Effects of population reduction on home ranges of female white-tailed deer at high densities, Howard J Kilpatrick, Shelley M Spohr, Kelly K Lima Canadian Journal of Zoology, 2001, 79:(6) 949-954, 10.1139/z01-057
ABSTRACT: The relationship between deer density and home range size is important in assessing the effectiveness of deer reduction programs and predicting the effects of deer on habitat. We quantified annual home range and core area size and spatial configuration of adult female white-tailed deer (Odocoileus virginianus) exposed to a population reduction program and a control group exposed to no population reduction program over a 4-year period (19941997). Deer were removed from Bluff Point during a 9-day shotgun hunt in 1996 and a 4-day removal program in 1997. Annual home range size during high deer densities (8891 deer/km2) were larger than during periods of moderate (20 deer/km2) and low deer densities (11 deer/km2). We found a positive relationship between deer density and home range size. Annual home range size for the control group of deer did not differ among years. There were no significant shifts in the spatial arrangement of deer home ranges as deer densities were reduced. Significant improvements in deer herd health and reductions in deer browsing were documented during the 2-year deer reduction program. Population reduction programs at our study area did not cause the resident deer population to expand home range size or shift into adjacent habitat. We believe that localized deer reduction programs can be effective tools to manage problem deer herds. Deer removal efforts initiated to reduce deer damage to vegetation, particularly in urban areas, may have an added effect of reducing foraging range of the remaining resident deer. [this also indicates that non-lethal methods such as birth control can be effective since deer tend to remain in home ranges]
Does Tend to Be Territorial
Ranging behaviour of roe deer in an experimental high-density population: Are females territorial? 2012 Comptes Rendus Biologies, Marie-Line Maublanc ...
We studied the ranging behaviour and spatial relationships between seven roe deer during more than 4 years in a partly wooded 14.2-ha enclosure. The animals (three young males, four adult females) were monitored with GPS telemetry collars. As expected, the surface area and overlap of the males’ bimonthly ranges decreased, and the distance between their arithmetic centres increased, as they became adult and, for two of them, territorial. Unexpectedly, females also tended to space out, the surface area and overlap of their bimonthly ranges being minimal in May to June, i.e. during the birth period. The distance between their arithmetic centres reached its maximum at the same time. Overlap between females’ ranges was consistently lower than those between males and females’ ranges, or between 1-year old males’ ranges. Our results raise the questions of female seasonal territoriality and of independence of the spacing systems of the two sexes in roe deer.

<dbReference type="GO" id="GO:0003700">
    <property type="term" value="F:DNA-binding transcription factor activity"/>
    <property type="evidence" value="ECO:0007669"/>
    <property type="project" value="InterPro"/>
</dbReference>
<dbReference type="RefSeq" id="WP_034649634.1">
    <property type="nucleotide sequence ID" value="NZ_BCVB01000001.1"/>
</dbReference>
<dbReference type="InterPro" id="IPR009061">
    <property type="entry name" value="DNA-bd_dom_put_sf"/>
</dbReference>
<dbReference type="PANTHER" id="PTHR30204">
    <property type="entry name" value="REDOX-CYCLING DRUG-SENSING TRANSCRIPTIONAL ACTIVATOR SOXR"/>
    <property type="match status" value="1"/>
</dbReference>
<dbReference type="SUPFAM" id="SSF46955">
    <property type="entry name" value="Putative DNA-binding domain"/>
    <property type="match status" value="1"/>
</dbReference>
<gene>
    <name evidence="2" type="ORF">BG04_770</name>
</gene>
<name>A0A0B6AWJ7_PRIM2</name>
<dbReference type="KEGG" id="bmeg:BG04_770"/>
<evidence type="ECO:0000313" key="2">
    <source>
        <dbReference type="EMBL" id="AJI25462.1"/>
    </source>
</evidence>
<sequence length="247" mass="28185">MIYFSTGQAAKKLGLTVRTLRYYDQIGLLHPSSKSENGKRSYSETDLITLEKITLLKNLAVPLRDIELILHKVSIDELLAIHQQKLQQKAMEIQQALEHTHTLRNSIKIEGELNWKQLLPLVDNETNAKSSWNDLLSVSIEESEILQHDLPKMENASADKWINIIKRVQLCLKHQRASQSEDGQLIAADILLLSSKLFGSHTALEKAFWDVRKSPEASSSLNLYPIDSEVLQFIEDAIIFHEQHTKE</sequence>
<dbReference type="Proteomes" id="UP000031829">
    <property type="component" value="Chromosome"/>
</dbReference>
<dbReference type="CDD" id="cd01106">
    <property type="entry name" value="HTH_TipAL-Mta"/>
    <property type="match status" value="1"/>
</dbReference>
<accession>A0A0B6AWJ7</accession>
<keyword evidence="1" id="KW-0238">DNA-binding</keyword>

What about introducing a predator? Allowing hunters to cull an urban environment is just a way of reintroducing a predator to control the population. Some have even suggested encouraging wolves or coyotes to control the deer population. A study by Scotte E. Henke summarizing the literature of the Effects of Coyote Control on Their Prey (2010) concludes: " Although white-tailed deer and bobwhite quail reproductive success increased with coyote removal, overall population densities for both species remained unchanged. This implies that a compensatory mortality mechanism is involved with these populations and that potential population increases of certain game species due to coyote removal are short-lived. All studies indicated that coyote control caused an immigration of coyotes into the removal areas. Coyote population densities returned to pre-removal levels typically within 3 months after removal efforts ceased."
Therefore, short-term coyote removal programs typically are not sufficient in reducing coyote density and, therefore do not alter ecosystem composition. However, intensive, long-term coyote removal has been successful in reducing coyote populations by over 40%, which has resulted in prey-base increases.
New Research of Food Availability and Reproduction
Risk‐sensitive allocation in seasonal dynamics of fat and protein reserves in a long‐lived mammal KL Monteith, TR Stephenson, VC Bleich, MM Conner… - Journal of Animal Ecology, 2013
... Our goal was to reveal the linkages between nutrition and life-history traits to understand how long-lived, iteroparous organisms balance the allocation of somatic reserves to reproduction, while retaining reserves as insurance for survival in unpredictable environments... Female deer mostly synthesized lean body tissue over summer and committed post-winter fat reserves to reproduction relative to their availability above an autumn threshold (>8·6% IFBFat), which was lowered by 2·8 percentage points (pp) for each additional young recruited. Mothers reduced their autumn fat threshold to secure current reproductive investment and, thereby, endured a cost of reproduction at the expense of fat accumulation... Consequently, behaviour and life-history strategies may be as much a function of nutritional contributions of the previous season as of the current one.
Hamilton, Deer population drops at Iroquoia Heights October 21, 2013 Canada, Jamilton spectator
... an aerial survey at the Ancaster park in February spotted 58 deer, down considerably from 2009, when 102 were counted ... Liz White, director of the Animal Alliance of Canada and a member of an advisory committee that recommended holding off on a hunt at Iroquoia Heights, said ... "In every town that I've been involved with where they've actually culled deer, the numbers have essentially remained about the same because new deer come in ... "But in circumstances where you just remove the feed, it doesn't support the numbers in that kind of density. I suspect that's true in Iroquoia Heights, too."